Career Internships: Why It's Important to Have Internship Experience Before Graduating


The life of a college student is not easy. There's endless readings, assignments and projects to work on. Personal chores and bills to take care of and finding time to call home, catch up with old friends and meet new ones. Some even needs to work to support themselves and then to top it off, there's that internship.

Internship sometimes mean choosing working for free for a few months over a job that pays. It may include driving, commuting or moving to a new city. Sacrifices are often rewarded with non-tangible things like experience gained, industry knowledge and a professional network.

Internship also plays an important role in today's competitive job market. Data from Forbes and College Board shows that applicants with internship experience are more likely to get hired.

An internship is defined as "any temporary pre­professional experience that allows a student to test out a profession by exploring personal talent, gaining valuable skills and knowledge, and receiving daily feedback and constructive criticism."

A typical internship lasts from 3 months to a year and should be related to the intern's major and the field or career he intends to pursue after college. Companies and organizations often have internship programs that students can apply to. Any work experience not related to a college student's career path cannot be considered as intership.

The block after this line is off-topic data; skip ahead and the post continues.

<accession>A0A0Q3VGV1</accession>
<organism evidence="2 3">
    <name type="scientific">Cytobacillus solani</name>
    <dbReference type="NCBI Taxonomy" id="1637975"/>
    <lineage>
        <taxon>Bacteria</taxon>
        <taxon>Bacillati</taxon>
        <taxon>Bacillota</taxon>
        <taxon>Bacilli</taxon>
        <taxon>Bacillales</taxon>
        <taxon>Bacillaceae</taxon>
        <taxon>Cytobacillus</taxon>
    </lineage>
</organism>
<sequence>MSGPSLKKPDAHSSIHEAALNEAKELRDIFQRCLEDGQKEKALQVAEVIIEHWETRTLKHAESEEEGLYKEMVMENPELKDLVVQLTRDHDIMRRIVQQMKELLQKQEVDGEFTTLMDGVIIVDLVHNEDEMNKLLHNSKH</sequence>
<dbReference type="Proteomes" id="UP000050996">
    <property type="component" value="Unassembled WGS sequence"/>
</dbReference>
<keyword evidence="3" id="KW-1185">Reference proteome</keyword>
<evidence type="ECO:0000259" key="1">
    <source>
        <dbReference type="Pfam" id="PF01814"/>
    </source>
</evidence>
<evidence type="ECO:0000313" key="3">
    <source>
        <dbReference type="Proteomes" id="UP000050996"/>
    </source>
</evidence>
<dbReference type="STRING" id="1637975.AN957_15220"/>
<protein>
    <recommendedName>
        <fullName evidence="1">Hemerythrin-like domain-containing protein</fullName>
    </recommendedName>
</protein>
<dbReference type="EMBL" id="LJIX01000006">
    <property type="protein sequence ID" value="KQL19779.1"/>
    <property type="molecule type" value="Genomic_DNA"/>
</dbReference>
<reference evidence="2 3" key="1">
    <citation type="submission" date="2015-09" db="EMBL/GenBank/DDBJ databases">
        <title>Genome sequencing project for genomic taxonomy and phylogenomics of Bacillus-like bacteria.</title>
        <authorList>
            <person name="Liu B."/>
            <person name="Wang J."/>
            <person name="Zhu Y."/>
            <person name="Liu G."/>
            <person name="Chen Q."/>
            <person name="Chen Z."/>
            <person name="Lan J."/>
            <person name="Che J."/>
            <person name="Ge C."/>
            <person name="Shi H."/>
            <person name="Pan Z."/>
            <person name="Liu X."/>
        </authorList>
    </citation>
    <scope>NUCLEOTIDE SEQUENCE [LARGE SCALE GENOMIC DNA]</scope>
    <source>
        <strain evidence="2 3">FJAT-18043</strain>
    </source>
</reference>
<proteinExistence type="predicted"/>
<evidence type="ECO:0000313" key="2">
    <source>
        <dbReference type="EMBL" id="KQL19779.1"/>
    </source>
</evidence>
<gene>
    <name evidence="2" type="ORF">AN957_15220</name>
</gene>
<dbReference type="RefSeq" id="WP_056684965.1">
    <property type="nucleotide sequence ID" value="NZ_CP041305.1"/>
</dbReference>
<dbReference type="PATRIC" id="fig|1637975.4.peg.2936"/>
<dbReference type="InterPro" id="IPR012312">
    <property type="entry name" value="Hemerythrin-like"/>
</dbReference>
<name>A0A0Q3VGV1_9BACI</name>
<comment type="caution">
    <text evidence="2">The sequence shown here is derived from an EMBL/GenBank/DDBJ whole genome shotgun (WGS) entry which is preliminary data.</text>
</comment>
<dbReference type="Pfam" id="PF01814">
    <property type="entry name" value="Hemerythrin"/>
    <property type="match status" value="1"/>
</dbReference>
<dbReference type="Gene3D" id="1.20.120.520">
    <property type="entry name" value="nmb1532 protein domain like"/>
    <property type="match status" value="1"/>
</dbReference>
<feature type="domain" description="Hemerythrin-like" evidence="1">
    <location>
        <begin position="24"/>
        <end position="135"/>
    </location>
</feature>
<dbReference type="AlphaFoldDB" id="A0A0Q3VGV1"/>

Internships' main objective is for students to learn and find out if the field is for them. Interns get hands-on experiences that build confidence and skills by dealing with situations and problems they can expect when they start working.

Internship experience also include learning from seasoned professionals and experts who know the industry. Such experiences cannot be taught in classrooms or read from books.

Building a professional network is another reason why an internship is important. Interns get exposed to their industry's 'real world' and along the way meet people and other professionals that can open employment opportunities in the future. Some can be mentors and others can make important introductions or professional recommendations.

A final note: before hunting for internships, visit your school's Career Center so you will be properly guided and prepared since internships can be challenging and you might need to make some adjustments. They can also refer you to paid internship programs or those best suited for your career plans.

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